There is just so much talk about ideas that can disrupt the market…I wondered who comes up with these ideas and how? Are these people different than the rest of us? Revisiting my school days, I thought of studying the business innovator and understanding from their tracks what triggers those multi-billion-dollar ideas. Although my research is still unfinished, over the course of a few months I have laid my hands on dozens and dozens of business case studies, understanding folks like Jeff Bezos, Marc Benioff, Jen Hyman, Michael Dell, etc what was that Eureka moment and what trigged that idea. What it helped me to comprehend is definite categories of triggers that can help one to find that idea. The captain of talks about in his interview that he got triggered for the idea by asking the question, “why can’t I deliver software to customers the same way Amazon’s delivering product to customers over the internet”. Hence, questioning is one of the common triggers for many people to think out of the box and come up with new ideas. While if you follow, Mr. Bezos then it is evident that he is an observer. He is a person who pays tremendous attention to detail and observes to find out how can he do better. Looking at things from different perspectives can be a clue that can help you find your trigger. If you are like me, then you must already know about Jen Hyman. He was triggered while he was discussing with his sister about her dream to rent different designer dresses instead of purchasing them. Literally, I love the business idea of Rent the Runaway, renting a look for the event instead of purchasing it. So, networking with people, interacting with them, and understanding their pain areas can actually help you tap into the next multi-million-dollar business. Lastly, if you read about the business case of Dell Computers then it is quite evident that Michael Dell was experimenting, dismantling his computer, and then assembling it back together. He realized that he could actually purchase every part of the IBM computer and then assemble it together which would have sold for a much higher margin.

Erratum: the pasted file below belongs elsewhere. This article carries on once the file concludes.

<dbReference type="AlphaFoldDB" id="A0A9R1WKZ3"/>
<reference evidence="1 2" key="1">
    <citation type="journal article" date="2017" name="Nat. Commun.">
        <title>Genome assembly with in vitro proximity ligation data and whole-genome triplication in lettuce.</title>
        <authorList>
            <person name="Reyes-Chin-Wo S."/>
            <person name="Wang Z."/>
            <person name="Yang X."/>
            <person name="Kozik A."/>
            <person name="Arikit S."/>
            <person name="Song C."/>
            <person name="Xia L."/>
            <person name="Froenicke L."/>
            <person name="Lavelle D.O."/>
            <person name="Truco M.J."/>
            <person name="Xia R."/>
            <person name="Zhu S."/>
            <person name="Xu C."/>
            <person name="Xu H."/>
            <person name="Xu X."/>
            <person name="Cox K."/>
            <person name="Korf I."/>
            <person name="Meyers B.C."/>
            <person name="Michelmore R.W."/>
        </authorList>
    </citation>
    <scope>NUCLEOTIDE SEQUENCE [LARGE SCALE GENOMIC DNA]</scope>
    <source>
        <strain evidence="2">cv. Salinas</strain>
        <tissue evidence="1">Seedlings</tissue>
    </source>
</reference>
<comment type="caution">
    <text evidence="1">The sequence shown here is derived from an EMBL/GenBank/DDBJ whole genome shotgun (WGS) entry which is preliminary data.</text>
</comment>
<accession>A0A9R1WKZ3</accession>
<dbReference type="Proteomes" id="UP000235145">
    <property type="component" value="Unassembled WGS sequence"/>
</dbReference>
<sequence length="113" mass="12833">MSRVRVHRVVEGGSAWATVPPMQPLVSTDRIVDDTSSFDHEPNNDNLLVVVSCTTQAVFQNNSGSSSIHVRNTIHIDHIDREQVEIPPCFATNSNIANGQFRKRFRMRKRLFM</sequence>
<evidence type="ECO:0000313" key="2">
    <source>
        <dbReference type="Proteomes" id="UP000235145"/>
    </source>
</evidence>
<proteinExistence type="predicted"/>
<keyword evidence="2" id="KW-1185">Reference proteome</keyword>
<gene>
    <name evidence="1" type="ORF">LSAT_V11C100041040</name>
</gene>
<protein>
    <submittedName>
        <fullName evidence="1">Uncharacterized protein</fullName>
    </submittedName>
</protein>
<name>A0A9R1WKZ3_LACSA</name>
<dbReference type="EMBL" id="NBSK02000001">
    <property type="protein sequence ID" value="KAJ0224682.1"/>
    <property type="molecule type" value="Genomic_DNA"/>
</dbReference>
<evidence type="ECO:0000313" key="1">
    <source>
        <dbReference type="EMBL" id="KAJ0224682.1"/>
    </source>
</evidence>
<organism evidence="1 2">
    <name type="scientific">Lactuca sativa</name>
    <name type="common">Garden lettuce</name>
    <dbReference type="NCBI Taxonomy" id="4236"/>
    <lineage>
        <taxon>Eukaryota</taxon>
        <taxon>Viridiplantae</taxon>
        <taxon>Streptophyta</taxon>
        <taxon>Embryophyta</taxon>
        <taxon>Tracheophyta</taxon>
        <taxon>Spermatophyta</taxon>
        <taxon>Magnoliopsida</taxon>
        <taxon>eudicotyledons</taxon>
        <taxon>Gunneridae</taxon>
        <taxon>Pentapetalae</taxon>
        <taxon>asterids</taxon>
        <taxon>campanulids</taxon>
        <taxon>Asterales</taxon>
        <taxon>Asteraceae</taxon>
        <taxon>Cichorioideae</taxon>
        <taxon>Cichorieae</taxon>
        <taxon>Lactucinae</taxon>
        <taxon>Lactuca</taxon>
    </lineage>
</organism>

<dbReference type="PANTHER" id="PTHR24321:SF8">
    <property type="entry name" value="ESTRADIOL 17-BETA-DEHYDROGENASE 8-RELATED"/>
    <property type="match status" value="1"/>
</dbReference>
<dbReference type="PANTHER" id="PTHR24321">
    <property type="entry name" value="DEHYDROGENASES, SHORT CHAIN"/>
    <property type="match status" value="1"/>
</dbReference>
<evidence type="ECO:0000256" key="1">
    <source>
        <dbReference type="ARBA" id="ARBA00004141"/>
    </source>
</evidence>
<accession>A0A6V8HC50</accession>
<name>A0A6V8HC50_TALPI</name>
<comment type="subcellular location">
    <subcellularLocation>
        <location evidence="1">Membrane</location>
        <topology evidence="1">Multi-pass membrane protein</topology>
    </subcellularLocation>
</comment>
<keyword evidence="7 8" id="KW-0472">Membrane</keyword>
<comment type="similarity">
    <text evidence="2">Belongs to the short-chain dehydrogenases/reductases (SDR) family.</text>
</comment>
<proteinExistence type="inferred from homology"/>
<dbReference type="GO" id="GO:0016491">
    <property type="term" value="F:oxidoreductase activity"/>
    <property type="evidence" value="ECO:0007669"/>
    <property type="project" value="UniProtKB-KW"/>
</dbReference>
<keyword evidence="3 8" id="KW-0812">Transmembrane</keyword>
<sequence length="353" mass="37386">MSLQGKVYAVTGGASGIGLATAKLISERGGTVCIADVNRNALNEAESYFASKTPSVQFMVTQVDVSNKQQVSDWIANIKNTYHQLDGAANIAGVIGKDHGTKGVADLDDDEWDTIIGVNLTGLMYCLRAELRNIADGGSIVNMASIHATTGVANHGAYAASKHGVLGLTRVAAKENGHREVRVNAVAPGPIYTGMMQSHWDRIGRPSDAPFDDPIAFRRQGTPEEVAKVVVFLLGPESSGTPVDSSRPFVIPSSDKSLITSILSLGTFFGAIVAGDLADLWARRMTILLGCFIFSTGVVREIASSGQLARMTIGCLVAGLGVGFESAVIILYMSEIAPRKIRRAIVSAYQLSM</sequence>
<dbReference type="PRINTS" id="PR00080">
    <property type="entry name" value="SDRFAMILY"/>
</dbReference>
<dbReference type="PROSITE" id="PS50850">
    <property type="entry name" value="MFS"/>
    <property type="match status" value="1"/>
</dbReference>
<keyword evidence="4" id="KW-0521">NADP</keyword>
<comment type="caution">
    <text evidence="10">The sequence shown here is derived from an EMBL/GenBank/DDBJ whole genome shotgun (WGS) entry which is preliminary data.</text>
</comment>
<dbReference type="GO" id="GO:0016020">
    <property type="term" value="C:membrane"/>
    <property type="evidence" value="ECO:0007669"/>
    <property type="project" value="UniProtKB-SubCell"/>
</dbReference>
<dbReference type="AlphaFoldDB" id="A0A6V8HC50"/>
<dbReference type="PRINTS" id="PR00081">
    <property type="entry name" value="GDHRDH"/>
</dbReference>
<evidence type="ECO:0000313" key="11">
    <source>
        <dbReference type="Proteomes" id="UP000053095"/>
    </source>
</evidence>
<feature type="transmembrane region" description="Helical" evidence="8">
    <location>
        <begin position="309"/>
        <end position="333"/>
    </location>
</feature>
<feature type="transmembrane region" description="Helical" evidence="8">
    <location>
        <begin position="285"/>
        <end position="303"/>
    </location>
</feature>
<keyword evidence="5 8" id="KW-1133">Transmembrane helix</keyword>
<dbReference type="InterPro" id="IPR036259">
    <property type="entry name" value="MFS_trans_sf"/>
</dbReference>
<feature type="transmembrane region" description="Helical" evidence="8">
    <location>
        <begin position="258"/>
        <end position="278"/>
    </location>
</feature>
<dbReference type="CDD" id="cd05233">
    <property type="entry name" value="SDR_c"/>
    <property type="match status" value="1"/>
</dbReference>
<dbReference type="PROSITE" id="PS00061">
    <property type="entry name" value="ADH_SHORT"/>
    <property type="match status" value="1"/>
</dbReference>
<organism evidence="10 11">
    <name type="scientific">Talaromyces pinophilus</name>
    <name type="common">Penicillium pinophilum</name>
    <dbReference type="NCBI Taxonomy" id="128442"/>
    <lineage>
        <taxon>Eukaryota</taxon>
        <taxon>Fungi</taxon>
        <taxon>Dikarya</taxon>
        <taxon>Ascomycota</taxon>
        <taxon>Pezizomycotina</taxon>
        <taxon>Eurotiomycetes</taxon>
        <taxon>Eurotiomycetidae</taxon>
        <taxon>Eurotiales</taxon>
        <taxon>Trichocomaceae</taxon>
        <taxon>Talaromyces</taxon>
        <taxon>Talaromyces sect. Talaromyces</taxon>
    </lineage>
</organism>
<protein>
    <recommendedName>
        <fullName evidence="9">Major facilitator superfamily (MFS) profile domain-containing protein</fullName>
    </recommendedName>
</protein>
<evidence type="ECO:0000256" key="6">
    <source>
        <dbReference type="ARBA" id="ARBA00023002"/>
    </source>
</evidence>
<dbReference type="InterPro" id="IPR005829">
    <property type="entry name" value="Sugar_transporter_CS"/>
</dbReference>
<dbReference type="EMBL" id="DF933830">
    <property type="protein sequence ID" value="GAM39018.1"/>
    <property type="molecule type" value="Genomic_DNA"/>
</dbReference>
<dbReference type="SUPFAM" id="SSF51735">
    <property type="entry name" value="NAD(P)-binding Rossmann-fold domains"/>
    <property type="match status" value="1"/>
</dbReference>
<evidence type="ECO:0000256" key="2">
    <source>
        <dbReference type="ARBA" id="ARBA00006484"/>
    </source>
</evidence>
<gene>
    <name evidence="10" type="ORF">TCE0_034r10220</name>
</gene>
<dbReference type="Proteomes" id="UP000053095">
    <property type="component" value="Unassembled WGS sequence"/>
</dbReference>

Well, what we learned is that there are four different ways or perhaps type of behavior that triggers new ideas. This is also referred to as Associational Thinking which essentially means connecting two different ideas which haven’t been put together before and letting the innovation foster! You know, I have a hunch that the future of HR will not be in service rather it will be building products. We HR can be underestimated for our business acumen and the value we bring to the table however with fluid dynamics in the picture, who knows, we could be one of the best product managers in the coming future. I know it sounds contrary to conventional wisdom today. Coming back to different categorizes of triggers based on behavior – Asking questions, Observing, interacting with others- networking, and of course, performing different experiments. If we can engage ourselves in these behaviors as a practice or perhaps more frequently then it’s more likely we can connect with the secret sauce of these business innovators.

Like the founder of Tesla, Elon Musk, once said, innovation and creativity take time and effort, so if you really want to come up with something that’s going to have a big impact then you have put in the required amount of labor. Probably we need to ask more questions, observe too often and interact with people with different experiences as well as backgrounds. This will make us someone who is more sound of her/his audience or perhaps help us identify the problem we need to solve. It’s not necessary that we should be good at all four of these behaviors rather we need to assess our strengths in these four categories.  Some people are really comfortable networking while others feel that they will know better if they get their hands dirty and experiment. Hence, those are like “go-to” skills to get new ideas. Whenever you have a problem at hand these are your go-to skills to come up with solutions


Bibliophile Parul